The first main section is devoted to Plant Profiles of 34 fruits from almonds to watermelon. We will not be able to grow all of them here, but I have been surprised lately by all the people who are growing figs! Each Profile gives you general growing information about individual plant needs including pollination and pruning.
Section two is the Plant Problem-Solving Guide with several pages for each plant with clear photos of the damage done by specific insects and diseases. Each photographed symptom is followed by a diagnosis and a variety of solutions.
Section three Organic Solutions to Common Problems give more detailed information about solutions. There is a good supplementary reading list, and an excellent index.
Gardening For Geeks (Adamsmedia $15.95) by Christy Wilhelmi, founder of Gardenerd.com, promises “DIY tests, gadgets, and techniques that utilize microbiology, mathematics and ecology to exponentially maximize the yield of your garden.” Wilhelmi delivers, but I have found that I might be geekier than I ever imagined, or this book which gives a lot of good information for the new gardener, was just looking for a unique hook. Maybe she thought reluctant husbands (not mine) would be more likely to pick it up with that title. If you are not a geek, don’t let the title frighten you off.
She delivers good basic information on preparing the soil, various kinds of compost, utilizing small spaces by using bio-intensive and other intensive planting schemes, planting, irrigation, building trellises and such, pest control AND preserving your bountiful harvest. That’s 223 pages of good information with a good index.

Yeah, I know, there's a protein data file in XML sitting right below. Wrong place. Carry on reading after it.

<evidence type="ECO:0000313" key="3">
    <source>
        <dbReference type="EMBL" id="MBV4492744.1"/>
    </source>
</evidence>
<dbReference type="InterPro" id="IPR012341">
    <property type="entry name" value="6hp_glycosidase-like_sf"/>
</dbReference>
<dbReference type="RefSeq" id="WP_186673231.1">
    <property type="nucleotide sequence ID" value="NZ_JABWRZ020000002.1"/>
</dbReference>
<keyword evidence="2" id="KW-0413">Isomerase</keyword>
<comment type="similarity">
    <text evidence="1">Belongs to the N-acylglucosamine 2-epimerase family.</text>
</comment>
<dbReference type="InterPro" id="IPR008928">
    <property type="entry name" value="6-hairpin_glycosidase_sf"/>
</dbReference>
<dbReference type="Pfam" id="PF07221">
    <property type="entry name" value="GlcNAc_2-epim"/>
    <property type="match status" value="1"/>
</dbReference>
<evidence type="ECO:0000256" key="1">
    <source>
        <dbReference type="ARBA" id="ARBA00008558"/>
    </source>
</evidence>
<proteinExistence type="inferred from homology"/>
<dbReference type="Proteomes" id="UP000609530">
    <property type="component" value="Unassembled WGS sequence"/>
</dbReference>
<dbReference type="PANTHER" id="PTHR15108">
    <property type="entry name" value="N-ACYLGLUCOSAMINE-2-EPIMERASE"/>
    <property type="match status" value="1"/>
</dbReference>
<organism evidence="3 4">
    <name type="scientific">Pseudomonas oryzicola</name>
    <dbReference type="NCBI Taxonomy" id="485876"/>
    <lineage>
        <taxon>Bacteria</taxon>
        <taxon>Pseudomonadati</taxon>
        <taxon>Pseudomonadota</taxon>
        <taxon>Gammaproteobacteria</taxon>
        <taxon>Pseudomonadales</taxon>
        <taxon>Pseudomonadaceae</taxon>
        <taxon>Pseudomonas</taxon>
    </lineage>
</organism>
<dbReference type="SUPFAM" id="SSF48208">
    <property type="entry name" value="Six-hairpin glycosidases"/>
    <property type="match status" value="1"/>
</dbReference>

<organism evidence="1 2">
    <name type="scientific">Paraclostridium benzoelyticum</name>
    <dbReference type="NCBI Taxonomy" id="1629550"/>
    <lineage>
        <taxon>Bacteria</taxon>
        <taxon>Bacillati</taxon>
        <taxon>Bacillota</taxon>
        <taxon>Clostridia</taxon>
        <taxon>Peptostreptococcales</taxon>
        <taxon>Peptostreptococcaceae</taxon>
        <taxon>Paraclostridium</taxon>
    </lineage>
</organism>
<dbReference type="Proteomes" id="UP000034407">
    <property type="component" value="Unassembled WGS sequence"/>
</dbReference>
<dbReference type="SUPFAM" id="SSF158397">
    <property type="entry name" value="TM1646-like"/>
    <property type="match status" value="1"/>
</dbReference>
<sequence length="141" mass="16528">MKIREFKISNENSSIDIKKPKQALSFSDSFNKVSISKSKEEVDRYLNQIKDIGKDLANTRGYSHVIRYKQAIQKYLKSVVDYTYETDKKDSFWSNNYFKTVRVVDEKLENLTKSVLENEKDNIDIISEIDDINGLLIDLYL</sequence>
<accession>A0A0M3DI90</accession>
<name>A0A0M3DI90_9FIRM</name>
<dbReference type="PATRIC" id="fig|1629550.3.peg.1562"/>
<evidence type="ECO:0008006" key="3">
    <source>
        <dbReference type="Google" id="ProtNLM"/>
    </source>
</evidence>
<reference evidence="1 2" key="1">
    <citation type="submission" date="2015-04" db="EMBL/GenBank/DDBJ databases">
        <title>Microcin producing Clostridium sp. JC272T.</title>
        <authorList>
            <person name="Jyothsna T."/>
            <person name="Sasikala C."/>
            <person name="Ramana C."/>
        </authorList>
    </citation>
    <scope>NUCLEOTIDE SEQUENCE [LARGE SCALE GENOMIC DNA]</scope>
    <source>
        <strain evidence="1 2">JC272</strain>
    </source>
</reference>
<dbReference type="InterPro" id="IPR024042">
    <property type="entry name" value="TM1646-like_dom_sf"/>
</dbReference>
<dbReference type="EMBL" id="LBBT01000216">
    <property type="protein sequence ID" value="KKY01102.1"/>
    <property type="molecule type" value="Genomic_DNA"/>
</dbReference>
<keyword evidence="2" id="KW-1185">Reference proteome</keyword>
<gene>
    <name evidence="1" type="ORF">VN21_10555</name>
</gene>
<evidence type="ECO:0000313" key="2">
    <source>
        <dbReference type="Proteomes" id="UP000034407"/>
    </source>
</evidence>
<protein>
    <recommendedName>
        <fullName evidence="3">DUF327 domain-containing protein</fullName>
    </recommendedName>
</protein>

As much as we like good information, we gardeners also like beauty. Seeing Flowers: Discover the Hidden Life of Flowers (Timber Press $29.95) with spectacular closeup photography by Robert Llewellyn, and text by Teri Dunn Chace is a beautiful book about flowers.
Llewellyn and Chace capture 28 plant families from amaryllis to viola. Did you ever imagine that clematis would be in the buttercup family? Along with the photographs you will enjoy information about each genus and its myriad species. Some families like Iris are relatively small, while other like Lily are very large and include those flowers we easily recognize as lilies, but also trillium, bluebells, hostas. snowflakes, kniphofia and many others.
Chace takes us into a garden of fascinating facts, botanical history, medicinal uses, both of which take us to the poetry of plant names. How did tomatoes come to be considered poisonous? Well, tomatoes were recognized as a member of the Solanaceae family which included deadly nightshade, a poisonous plant. All plant parts of nightshade contain atropine “from the Greek word atropos which means ‘to cut the thread of life.’”
This is a book that will give you many hours of happy reading all year long, but I cannot think of a happier time to begin than when the sky is pale and snow is swirling in the wind.
While not a book about plants I must include a new book by one of our local poets. Carol Purington of Colrain has written many books of haiku and tanka and described the natural world with strength and delicacy. In her new book, Faces I Might Wear, she suggests the women who might have lived on this landscape, through hardships, with wonder and joy.
MERRY CHRISTMAS TO ALL!